Led by captain and golden-goal scorer Marie-Philip Poulin, Canada’s roster for the women’s world hockey championship resembles the lineup that won an Olympic gold medal in Beijing in February.
Canada opens the first women’s world championship held in the same calendar year as an Olympic Games on Aug. 25 against Finland in Herning, Denmark.
The Canadians are also the defending world champions having beaten the United States 3-2 in overtime in last summer’s final in Calgary.
Canada will attempt to win world titles in back-to-back years for the first time since a run of three straight gold from 1999 to 2001.
Poulin scored the overtime winner last year in Calgary and also scored twice in the Olympic final in Beijing.
“We had a great year, we had the world championship, we had the Olympics, we had a moment where we celebrated, but now we’re back to work,” Poulin said.
Eighteen players among the 23 named to the world championship roster Monday won Olympic gold just six months ago in Beijing under head coach Troy Ryan, who remains behind the bench in Denmark.
“I think what we had in Beijing was really special,” forward Blayre Turnbull said.
“We want to keep building on that and see how far we can push ourselves and push our team.
“Although it was a pretty quick turnaround, I think don’t think there was much hesitation with the older girls on the team to get back here and to get back to this environment.”
Forward Brianne Jenner, who was named the Olympic tournament’s most valuable player, as well as starting goaltender Ann-Renee Desbiens are also among the returning players on the roster announced by Hockey Canada.
“I love my teammates and I love what we’re doing here,” Jenner said.
“I love the culture we’ve created and the direction we have for this season and the years moving forward. I just want to be a part of it.”
The roster was chosen following a two-week, 142-player camp in Calgary that included under-18 and under-22 prospects.
Four members of the Olympic team — Rebecca Johnston, Melodie Daoust, Natalie Spooner, Claire Thompson — didn’t report to camp for various personal reasons, said director of hockey operations Gina Kingsbury.
Spooner is pregnant. Thompson, named to the Olympic tournament all-star team, has been accepted into medical school.
“These are women that have careers, these are women who are starting families, these are women we care about,” Kingsbury said.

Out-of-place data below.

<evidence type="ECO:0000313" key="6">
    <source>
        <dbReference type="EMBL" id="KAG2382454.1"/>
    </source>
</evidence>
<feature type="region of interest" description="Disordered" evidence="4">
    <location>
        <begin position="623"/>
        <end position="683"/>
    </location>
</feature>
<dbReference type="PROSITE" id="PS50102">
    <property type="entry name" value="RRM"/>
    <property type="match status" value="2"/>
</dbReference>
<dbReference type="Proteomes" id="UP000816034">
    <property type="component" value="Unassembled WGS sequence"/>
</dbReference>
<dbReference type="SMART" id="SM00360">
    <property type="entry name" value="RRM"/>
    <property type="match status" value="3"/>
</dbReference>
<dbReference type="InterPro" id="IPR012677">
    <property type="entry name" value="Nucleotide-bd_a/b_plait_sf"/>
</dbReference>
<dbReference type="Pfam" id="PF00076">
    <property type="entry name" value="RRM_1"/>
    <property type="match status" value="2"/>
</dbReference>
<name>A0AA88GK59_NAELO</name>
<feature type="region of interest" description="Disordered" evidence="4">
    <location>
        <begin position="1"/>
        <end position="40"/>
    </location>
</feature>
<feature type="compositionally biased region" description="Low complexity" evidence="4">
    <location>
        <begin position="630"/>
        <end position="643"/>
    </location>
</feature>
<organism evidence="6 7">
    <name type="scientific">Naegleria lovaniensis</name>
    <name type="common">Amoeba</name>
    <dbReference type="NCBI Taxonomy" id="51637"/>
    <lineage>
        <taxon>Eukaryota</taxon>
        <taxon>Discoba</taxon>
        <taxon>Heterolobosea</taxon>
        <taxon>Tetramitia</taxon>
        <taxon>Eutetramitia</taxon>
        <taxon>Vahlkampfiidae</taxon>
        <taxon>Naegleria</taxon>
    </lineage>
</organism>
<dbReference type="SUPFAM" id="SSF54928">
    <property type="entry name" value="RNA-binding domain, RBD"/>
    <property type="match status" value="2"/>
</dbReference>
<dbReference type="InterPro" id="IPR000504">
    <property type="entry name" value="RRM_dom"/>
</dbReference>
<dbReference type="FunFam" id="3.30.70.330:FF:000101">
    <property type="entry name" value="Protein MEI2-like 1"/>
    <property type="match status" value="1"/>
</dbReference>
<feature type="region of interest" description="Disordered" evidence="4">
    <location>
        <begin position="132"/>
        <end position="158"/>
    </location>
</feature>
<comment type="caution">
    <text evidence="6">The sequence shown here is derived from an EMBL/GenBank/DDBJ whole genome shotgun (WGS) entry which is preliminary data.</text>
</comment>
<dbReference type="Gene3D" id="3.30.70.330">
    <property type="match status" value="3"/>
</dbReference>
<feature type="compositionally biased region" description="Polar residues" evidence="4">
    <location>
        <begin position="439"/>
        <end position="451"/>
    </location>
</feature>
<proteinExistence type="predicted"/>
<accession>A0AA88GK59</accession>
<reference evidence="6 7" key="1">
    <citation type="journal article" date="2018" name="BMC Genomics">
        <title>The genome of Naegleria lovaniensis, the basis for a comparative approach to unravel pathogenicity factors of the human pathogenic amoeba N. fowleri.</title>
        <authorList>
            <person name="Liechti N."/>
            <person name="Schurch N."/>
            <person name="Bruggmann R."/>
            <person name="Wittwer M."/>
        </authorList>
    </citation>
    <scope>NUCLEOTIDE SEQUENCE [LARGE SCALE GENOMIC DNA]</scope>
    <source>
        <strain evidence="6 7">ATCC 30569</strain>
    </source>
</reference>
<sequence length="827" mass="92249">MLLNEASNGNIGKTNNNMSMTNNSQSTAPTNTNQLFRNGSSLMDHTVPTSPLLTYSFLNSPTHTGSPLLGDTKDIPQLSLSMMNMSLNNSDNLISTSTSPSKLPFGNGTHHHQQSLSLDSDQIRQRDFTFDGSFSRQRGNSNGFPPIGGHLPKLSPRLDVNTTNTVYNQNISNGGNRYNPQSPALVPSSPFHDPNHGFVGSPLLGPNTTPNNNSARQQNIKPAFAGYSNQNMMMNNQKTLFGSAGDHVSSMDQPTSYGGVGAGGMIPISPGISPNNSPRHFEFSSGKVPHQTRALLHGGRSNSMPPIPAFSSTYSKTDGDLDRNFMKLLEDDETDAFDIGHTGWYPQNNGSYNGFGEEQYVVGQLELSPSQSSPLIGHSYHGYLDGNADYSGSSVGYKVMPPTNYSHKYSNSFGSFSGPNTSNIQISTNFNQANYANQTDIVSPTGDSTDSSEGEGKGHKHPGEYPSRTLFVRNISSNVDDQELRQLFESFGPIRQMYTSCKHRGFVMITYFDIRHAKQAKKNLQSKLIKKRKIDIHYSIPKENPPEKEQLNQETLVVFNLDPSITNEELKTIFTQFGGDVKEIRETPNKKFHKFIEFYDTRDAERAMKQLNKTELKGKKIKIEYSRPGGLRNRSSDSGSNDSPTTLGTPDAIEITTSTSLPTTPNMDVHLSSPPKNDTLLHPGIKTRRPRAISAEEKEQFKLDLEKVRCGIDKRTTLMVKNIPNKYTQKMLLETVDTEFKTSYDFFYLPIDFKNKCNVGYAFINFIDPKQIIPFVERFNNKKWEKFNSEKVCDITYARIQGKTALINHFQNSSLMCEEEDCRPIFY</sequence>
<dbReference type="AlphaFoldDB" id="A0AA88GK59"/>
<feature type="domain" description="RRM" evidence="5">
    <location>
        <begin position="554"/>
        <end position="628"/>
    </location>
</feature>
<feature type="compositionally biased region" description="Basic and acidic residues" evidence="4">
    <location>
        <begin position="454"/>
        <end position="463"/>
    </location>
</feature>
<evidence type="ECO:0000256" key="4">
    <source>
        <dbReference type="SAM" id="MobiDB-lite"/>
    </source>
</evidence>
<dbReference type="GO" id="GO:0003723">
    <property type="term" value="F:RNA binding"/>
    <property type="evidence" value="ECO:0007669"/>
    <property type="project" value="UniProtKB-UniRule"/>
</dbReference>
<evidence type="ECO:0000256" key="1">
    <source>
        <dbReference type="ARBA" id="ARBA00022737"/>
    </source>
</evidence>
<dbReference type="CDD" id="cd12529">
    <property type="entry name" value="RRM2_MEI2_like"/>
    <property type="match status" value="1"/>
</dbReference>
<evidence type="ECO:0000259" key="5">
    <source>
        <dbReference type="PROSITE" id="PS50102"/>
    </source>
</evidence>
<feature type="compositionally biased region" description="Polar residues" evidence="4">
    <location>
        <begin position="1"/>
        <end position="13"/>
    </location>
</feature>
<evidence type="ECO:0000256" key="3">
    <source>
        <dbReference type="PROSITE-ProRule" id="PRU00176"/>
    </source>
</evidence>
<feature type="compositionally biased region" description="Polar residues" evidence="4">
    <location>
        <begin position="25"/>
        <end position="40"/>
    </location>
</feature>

“We want our athletes to be happy. They have to be satisfied and happy in their personal lives in order for them to be able to perform and impact our program as well.
“Of course, we would have loved to have all of them back, but it opens the door to other athletes who will get the opportunity to represent Canada.”
Forwards Victoria Bach, Kristin O’Neill and Jessie Eldridge, who were released from Canada’s centralized roster last winter before the Olympic Games, were named to the world championship squad.
Forward Sarah Potomak is also back in the lineup. She played in the 2017 world championship and was released from the 2018 Olympic roster during centralization.
Veteran Meaghan Mikkelson returns to Canada’s blue-line after rehabilitating a knee injury that kept the 37-year-old out of a fourth Olympic Games.
The International Ice Hockey Federation added a top-tier women’s championship into an Olympic year largely to make for more streamlined promotion and relegation from lower-division championships, but also to encourage federations to invest more consistently in women’s hockey.
Canada’s pool of top-five seeds in Herning includes the United States, Finland, Switzerland and Japan.
The IIHF has barred Russia from competing in international hockey tournaments because of that country’s invasion of Ukraine.
Czechia, Germany, Sweden, Hungary and host Denmark comprise the sixth to 10th seeds in Pool B in Frederikshavn.
The COVID-19 pandemic curtailed competition for Canada’s women for two years.
The 2020 and 2021 world championships in Halifax and Truro, N.S., were called off with the latter rerouted to Calgary last summer.
That reshuffling has Canada playing for a third major title in the span of a year.
“Coming off the end of a season like that, and especially coming off the end of the season with a world championship and an Olympic Games, the challenge of a summer world championship is that you’re giving players enough downtime,” Ryan said.
“They never really had a break through the whole pandemic, through the whole centralization because they were always on standby, ready to go. They were trying to peak for three years.”
Canada’s under-18 and developmental teams host the United States in three-game exhibition series Wednesday to Sunday in Calgary, while the national squad heads to Copenhagen for a pre-tournament camp and exhibition games Saturday against host Denmark and Aug. 23 versus the United States.
Combining the talent pool from the under-18 to the senior levels in a massive camp for the first time, as well as selecting rosters for international competition, gave Kingsbury a head start on planning for the 2026 Olympic Games in Milan and Cortina, Italy, and beyond.
“This is an opportunity to really set our depth chart from top to bottom,” Kingsbury said.